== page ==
RICHMOND, VA (WWBT) - Just a few weeks after crews finally get hold of the disastrous deep water horizon oil rig blowout, another rig catches fire in the Gulf of Mexico. This situation was quickly brought under control, but it is once again bringing into question the legitimacy of drilling for oil offshore.
Professor Noah Sachs is a Environmental Law Professor at the University of Richmond School of Law. He joins me to discuss this latest development in the Gulf.
Ryan Nobles: First, this wasn't nearly as bad as the initial problem we saw in the Gulf of Mexico, but is it appropriate to begin asking questions once again about whether or not this is an appropriate way to get oil out of the earth?
Noah Sachs: Yes, I think it is. You know, the BP disaster was a wake-up call for all of us, and this fire yesterday reminds us that we can't just hit the snooze button on this, can't go back to sleep and we have to be vigilant about improving safety standards and ending the culture of lacks safety regulation in the Gulf.
Ryan Nobles: One of the things I noticed, when you hear the talking chatter about these incidents, is that there were proponents of drilling offshore that mentioned that this particular oil well is in shallower water, so it's much easier to contain and much easier to take care of. Do you think that there will be some chatter now that we begin to drill offshore, that it should be in shallower water as opposed to the deep water issue we had with the big blowout a few months ago?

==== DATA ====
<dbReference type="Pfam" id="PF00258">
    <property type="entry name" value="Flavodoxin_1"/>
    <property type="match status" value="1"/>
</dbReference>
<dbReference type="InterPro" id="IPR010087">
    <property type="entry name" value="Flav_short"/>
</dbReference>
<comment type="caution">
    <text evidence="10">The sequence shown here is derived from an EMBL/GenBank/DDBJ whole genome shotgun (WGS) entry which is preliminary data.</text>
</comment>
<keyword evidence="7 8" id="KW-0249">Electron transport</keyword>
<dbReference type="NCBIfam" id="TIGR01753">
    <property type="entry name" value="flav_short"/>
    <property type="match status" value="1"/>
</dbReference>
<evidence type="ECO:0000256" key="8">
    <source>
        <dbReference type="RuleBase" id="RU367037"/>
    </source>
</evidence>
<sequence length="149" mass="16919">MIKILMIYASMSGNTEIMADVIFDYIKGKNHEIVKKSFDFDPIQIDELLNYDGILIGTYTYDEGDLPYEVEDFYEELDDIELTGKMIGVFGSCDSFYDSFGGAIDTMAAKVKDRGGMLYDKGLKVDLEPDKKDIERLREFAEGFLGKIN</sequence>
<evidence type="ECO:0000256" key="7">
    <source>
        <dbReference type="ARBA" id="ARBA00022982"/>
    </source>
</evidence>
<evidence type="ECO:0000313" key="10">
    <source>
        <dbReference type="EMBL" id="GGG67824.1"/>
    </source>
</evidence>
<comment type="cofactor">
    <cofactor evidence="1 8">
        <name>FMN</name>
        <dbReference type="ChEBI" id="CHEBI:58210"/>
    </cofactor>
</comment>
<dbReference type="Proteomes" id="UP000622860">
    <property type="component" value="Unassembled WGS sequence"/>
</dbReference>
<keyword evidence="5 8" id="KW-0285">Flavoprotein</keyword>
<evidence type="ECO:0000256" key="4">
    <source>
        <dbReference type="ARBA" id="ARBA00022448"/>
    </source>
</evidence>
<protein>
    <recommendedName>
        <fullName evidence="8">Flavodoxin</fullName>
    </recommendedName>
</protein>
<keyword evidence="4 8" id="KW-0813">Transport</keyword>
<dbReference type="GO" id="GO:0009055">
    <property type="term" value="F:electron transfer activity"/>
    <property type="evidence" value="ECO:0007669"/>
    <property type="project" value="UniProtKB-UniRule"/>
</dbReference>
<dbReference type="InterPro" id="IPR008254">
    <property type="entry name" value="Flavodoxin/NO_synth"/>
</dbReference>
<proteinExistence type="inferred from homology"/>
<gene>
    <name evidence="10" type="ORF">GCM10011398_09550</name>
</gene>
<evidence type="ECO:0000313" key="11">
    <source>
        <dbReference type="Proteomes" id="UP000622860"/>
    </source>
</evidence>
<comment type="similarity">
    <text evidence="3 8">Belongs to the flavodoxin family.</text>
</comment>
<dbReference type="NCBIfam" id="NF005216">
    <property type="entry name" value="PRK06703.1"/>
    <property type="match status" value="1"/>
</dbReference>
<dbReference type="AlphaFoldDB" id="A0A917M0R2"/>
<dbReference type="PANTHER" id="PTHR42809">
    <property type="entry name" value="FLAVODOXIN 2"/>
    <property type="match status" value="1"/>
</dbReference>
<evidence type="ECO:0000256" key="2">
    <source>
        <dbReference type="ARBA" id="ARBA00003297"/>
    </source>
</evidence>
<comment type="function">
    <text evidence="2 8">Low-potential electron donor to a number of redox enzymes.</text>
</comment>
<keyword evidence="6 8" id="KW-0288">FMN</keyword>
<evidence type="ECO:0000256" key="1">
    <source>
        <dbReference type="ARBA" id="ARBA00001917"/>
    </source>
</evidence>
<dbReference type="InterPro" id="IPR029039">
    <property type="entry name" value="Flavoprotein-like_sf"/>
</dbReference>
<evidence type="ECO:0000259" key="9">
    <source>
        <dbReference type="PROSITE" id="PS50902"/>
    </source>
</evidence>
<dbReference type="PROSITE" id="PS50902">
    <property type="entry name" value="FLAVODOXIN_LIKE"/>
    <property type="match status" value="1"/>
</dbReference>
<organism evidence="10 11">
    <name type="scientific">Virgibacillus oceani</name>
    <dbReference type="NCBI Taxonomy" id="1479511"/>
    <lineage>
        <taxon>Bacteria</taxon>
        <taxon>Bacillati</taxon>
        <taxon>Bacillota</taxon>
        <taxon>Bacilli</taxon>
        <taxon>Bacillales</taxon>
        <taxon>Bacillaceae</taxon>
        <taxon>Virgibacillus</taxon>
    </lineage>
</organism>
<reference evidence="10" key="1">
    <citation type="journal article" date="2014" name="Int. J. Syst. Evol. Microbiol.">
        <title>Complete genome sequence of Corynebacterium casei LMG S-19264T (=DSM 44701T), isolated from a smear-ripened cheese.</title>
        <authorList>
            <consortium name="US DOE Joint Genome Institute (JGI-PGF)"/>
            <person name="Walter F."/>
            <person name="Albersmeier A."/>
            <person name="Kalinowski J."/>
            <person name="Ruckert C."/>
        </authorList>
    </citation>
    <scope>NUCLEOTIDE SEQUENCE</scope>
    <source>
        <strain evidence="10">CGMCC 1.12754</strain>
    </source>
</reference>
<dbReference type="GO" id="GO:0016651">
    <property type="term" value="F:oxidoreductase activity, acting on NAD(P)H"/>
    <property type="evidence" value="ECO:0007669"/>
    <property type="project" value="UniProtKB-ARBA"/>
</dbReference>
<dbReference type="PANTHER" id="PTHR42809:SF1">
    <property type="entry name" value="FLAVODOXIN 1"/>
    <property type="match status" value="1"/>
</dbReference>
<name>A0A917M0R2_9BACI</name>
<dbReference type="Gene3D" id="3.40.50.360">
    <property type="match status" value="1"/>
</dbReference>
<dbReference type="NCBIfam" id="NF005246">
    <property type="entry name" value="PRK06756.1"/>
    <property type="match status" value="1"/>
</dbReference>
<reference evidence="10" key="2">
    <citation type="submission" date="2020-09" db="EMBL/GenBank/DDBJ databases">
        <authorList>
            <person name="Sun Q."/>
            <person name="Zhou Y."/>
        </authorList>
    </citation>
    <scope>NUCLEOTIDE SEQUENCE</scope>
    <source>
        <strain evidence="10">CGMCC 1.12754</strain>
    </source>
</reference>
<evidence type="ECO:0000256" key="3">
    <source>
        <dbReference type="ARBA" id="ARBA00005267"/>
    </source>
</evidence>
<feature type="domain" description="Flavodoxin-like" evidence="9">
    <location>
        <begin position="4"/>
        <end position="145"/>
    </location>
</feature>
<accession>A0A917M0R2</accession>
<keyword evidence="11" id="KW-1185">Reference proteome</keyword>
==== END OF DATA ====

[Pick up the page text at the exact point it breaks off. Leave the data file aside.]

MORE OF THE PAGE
Noah Sachs: The shallow water wells are supposed to be the safer kind of wells, the ones that don't pose such big risks, but there was a major dozen yesterday where all 13 crew members had to evacuate, so for me, that highlights the risks even of the shallow water wells. And when we talk about Virginia offshore drilling, we're talking mainly about deeper water, which is concerning.
Ryan Nobles: That's part of balance, right? People don't want things right on the coast, but the further you go out, the more dangerous it becomes, right?
Noah Sachs: The deep water wells definitely pose bigger risks, but the shallow water wells also are prone to fires, accidents, and this company that had the fire yesterday also has a record of safety violations with its shallow water wells.
Ryan Nobles: We're in the process now where there's debate over this. Do you think the debate will continue where we examine the safety of this or do you think it could lead to where this gets eliminated altogether?
Noah Sachs: You know, I think the drilling is going to continue in the Gulf. I don't see that going away anytime soon but the two main questions are how can we do it safely, how can we improve the environmental reviews, and also we need a more comprehensive energy policy that begins to reduce oil consumption in the United States as a whole.
See the video at right for the full interview.